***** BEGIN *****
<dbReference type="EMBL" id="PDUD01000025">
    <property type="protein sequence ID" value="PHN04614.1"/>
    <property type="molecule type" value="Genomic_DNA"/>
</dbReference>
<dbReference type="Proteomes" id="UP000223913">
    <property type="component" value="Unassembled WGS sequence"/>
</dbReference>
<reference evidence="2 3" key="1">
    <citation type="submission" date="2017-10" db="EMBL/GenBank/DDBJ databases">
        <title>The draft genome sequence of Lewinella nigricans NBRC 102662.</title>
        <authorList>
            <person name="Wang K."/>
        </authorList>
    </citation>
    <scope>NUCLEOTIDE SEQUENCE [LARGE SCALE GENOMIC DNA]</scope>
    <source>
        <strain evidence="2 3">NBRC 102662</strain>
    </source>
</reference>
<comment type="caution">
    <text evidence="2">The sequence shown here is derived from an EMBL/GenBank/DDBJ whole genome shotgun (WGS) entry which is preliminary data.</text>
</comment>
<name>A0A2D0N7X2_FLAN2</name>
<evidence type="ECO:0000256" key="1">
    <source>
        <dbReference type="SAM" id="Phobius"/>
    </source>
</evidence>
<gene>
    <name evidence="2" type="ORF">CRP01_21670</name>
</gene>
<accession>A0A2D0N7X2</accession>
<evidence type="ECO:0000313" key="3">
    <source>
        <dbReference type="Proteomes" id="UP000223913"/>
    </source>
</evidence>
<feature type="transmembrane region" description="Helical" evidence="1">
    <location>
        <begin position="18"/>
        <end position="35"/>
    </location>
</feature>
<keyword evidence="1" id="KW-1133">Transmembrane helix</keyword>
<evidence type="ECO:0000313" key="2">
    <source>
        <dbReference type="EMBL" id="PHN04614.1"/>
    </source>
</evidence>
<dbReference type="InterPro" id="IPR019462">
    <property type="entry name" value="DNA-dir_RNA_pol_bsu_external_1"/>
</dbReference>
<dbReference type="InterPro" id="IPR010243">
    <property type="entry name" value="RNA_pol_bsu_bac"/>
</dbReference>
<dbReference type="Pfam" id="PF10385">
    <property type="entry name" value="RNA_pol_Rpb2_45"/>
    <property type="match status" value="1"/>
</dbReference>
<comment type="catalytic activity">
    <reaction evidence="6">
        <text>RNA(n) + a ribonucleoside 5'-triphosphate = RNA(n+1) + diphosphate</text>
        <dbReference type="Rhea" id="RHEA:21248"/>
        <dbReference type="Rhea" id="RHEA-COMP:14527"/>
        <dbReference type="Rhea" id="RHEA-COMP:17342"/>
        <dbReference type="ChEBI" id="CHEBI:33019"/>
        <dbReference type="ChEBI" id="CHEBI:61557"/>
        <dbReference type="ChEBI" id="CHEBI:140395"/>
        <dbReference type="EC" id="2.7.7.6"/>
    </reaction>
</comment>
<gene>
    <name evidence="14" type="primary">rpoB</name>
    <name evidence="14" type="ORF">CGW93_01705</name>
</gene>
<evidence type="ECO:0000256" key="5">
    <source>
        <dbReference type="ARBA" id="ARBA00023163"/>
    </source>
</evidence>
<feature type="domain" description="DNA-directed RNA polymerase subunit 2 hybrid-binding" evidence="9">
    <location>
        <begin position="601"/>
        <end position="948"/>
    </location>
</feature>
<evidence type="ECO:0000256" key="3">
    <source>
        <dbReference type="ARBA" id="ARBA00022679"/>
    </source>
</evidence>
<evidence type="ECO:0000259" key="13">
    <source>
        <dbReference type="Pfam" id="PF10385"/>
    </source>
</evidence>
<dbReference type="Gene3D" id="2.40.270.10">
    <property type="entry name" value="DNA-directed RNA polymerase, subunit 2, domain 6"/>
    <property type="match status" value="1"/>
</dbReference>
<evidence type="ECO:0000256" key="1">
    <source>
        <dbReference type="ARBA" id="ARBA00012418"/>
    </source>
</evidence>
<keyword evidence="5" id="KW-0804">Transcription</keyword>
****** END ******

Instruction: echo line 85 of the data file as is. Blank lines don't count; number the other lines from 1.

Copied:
    </location>